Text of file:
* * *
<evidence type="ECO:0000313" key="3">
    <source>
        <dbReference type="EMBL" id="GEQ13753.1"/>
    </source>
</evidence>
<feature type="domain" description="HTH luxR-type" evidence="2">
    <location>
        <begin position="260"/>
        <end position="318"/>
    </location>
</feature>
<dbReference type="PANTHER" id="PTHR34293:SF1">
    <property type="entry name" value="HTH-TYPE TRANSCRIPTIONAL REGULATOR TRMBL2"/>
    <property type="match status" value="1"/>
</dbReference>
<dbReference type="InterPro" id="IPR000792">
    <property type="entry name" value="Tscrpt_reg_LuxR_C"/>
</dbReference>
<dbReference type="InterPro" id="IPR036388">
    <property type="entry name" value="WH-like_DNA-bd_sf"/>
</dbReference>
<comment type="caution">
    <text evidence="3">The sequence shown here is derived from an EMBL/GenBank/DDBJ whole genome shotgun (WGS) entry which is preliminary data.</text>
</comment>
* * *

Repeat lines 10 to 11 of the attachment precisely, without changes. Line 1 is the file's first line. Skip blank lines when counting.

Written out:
    </location>
</feature>